Big depositors at Bank of Cyprus could lose up to 60%

The central bank says 37.5 percent of holdings over 100,000 euros will become shares.

London: Bank of Cyprus depositors with more than 100,000 euros could lose up to 60 percent of their savings as part of an EU-IMF bailout restructuring move, according to officials.

The central bank says 37.5 percent of holdings over 100,000 euros will become shares.

Up to 22.5 percent will go into a fund attracting no interest and may be subject to further write-offs. The other 40 percent will attract interest - but this will not be paid unless the bank performs well, reports BBC News.

It was known that the wealthiest savers at the Bank of Cyprus would take a large hit from the bailout deal - but not to this extent. Cypriot officials have also said that big depositors at Laiki - the country''s second largest bank - could face an even tougher "haircut". However, no details have been released.

The officials say that Laiki will eventually be absorbed into the Bank of Cyprus. It is believed that wealthy foreign savers - mainly Russians - will lose a vast chunk in the bailout deal. But there are plenty of Cypriot depositors, too, who will be hard hit and even more so now than previously thought.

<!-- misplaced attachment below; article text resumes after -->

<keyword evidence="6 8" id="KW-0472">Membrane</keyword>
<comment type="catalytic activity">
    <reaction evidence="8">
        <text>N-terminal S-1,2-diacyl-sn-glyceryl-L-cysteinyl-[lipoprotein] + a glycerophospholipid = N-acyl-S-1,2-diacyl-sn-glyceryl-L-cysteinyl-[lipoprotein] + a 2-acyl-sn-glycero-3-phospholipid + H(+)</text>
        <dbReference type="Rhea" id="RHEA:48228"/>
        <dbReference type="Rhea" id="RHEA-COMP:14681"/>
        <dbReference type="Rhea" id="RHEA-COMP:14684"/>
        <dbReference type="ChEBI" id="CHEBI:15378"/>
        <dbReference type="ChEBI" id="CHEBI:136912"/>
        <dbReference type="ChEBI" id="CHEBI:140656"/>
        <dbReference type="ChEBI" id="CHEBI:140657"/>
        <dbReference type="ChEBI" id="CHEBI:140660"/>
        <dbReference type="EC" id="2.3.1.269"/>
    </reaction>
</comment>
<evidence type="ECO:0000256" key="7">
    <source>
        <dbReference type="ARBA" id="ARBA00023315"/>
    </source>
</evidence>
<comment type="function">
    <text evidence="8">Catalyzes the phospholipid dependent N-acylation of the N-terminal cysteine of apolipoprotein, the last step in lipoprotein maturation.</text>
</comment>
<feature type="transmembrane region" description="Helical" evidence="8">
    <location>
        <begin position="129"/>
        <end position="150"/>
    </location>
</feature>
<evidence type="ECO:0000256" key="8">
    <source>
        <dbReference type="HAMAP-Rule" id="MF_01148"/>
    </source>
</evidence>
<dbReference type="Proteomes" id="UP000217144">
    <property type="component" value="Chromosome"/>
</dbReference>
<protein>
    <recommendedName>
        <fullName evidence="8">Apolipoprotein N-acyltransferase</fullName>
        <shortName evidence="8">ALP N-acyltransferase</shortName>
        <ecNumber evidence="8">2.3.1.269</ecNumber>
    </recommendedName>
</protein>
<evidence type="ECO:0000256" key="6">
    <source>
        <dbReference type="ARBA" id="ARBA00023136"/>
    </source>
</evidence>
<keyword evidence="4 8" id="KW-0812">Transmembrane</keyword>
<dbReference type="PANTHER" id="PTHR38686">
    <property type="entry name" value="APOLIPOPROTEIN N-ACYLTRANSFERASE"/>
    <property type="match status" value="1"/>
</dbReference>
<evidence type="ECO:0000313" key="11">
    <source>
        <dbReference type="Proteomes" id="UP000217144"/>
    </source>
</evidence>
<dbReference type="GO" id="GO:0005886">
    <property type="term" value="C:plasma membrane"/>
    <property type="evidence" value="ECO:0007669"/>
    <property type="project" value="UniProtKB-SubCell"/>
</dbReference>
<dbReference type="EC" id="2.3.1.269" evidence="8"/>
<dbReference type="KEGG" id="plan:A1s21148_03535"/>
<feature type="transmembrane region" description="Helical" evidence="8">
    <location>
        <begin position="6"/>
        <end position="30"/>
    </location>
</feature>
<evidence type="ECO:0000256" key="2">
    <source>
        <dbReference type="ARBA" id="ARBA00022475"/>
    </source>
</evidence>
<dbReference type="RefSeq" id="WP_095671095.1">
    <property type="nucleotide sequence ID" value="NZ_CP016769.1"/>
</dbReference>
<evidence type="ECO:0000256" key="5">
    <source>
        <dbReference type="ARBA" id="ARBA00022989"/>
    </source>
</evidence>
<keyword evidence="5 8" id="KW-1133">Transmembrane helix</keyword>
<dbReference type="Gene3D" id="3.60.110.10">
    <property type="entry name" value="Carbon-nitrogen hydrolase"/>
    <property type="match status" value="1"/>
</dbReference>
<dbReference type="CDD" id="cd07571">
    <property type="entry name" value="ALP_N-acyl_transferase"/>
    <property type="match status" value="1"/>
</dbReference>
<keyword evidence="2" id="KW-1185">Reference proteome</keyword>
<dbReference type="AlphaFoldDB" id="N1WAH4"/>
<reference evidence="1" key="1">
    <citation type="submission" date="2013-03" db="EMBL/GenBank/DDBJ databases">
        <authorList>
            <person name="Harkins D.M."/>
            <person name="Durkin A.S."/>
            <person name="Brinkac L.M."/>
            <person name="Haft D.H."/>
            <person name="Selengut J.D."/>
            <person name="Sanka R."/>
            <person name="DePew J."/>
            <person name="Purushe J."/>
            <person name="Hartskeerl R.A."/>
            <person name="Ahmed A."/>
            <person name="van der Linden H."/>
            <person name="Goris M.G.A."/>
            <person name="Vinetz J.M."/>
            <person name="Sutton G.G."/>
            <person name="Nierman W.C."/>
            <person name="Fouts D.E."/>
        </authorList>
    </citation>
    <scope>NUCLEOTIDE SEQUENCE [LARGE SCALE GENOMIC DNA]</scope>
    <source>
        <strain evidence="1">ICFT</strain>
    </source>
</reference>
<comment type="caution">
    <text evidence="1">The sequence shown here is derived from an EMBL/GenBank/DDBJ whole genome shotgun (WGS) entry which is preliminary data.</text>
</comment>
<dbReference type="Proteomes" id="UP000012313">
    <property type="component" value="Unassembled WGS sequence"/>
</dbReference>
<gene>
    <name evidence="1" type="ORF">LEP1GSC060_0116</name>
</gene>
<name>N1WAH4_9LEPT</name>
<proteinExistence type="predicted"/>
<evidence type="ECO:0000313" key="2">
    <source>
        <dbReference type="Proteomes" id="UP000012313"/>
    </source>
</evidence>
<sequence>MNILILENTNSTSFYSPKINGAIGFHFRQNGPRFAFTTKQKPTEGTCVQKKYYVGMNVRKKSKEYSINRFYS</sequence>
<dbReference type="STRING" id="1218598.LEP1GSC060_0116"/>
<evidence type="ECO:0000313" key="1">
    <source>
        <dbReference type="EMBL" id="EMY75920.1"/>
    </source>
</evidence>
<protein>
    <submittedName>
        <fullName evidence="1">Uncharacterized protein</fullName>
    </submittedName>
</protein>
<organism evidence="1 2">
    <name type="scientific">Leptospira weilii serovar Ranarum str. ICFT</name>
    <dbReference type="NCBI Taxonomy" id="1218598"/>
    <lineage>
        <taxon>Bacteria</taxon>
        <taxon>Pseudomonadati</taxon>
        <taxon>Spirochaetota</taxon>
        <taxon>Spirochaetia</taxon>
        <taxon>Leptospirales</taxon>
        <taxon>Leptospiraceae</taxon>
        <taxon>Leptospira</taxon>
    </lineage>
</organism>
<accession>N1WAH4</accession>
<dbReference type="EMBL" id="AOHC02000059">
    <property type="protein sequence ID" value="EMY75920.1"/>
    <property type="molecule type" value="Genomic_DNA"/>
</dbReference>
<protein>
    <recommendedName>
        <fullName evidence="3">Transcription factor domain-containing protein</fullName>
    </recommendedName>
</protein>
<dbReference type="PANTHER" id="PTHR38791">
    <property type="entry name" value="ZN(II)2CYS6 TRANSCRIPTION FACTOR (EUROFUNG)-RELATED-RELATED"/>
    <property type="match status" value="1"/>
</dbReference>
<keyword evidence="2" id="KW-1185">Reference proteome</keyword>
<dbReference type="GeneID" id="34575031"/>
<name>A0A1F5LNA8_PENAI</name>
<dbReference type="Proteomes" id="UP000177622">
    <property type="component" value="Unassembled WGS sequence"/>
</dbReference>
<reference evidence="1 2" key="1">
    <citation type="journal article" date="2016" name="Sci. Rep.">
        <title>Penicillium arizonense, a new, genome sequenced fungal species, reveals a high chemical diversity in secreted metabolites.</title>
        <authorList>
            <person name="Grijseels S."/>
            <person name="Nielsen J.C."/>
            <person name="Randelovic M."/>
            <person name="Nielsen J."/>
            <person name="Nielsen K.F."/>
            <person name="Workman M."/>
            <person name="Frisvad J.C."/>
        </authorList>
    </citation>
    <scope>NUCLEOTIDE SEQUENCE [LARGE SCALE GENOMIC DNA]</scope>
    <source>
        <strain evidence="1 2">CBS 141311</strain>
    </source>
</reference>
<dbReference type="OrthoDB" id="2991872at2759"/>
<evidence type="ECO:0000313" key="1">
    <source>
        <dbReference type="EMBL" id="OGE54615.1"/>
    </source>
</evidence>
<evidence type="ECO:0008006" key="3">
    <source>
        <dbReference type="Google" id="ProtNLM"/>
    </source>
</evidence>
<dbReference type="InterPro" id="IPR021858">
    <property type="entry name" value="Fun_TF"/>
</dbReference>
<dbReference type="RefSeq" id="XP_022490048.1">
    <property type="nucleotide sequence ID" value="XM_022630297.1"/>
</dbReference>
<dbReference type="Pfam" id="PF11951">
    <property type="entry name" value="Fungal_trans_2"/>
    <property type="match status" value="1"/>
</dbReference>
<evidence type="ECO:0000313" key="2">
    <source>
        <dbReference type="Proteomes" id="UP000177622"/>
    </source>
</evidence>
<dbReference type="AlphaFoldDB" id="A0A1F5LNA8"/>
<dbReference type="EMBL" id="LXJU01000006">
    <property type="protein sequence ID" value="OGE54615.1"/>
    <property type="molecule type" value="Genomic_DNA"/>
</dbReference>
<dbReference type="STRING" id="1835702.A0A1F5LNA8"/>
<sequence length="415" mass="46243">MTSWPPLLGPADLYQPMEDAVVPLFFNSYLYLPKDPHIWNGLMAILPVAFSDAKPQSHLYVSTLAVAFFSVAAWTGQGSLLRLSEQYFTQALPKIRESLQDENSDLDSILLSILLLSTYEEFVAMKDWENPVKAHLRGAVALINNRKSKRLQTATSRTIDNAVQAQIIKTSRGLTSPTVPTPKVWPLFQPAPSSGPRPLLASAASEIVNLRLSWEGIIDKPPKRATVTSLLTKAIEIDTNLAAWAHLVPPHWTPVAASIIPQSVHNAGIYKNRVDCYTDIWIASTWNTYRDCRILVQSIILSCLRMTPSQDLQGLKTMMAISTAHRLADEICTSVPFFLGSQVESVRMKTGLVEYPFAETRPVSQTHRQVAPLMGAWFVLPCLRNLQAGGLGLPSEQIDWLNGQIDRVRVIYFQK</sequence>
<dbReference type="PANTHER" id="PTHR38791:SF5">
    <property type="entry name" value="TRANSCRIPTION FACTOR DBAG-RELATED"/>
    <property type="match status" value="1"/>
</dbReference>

The Bank of Cyprus holds about a third of all deposits in Cyprus. An enforced loss of up to 60 percent will have a dramatic impact. And other indebted eurozone countries will fear this sets a precedent and that they might be next.

The fear is that once the unprecedented capital controls - which are in place for an indefinite time - are lifted, the wealthiest will rush to move their deposits abroad.

The larger than expected loss could also have devastating consequences for large depositors such as schools and universities. And it could spread fear in other indebted eurozone countries that Cyprus might set a precedent.

Cyprus needs to raise 5.8 billion euros to qualify for the bailout, and has become the first eurozone member country to bring in capital controls to prevent a torrent of money leaving the island and credit institutions collapsing.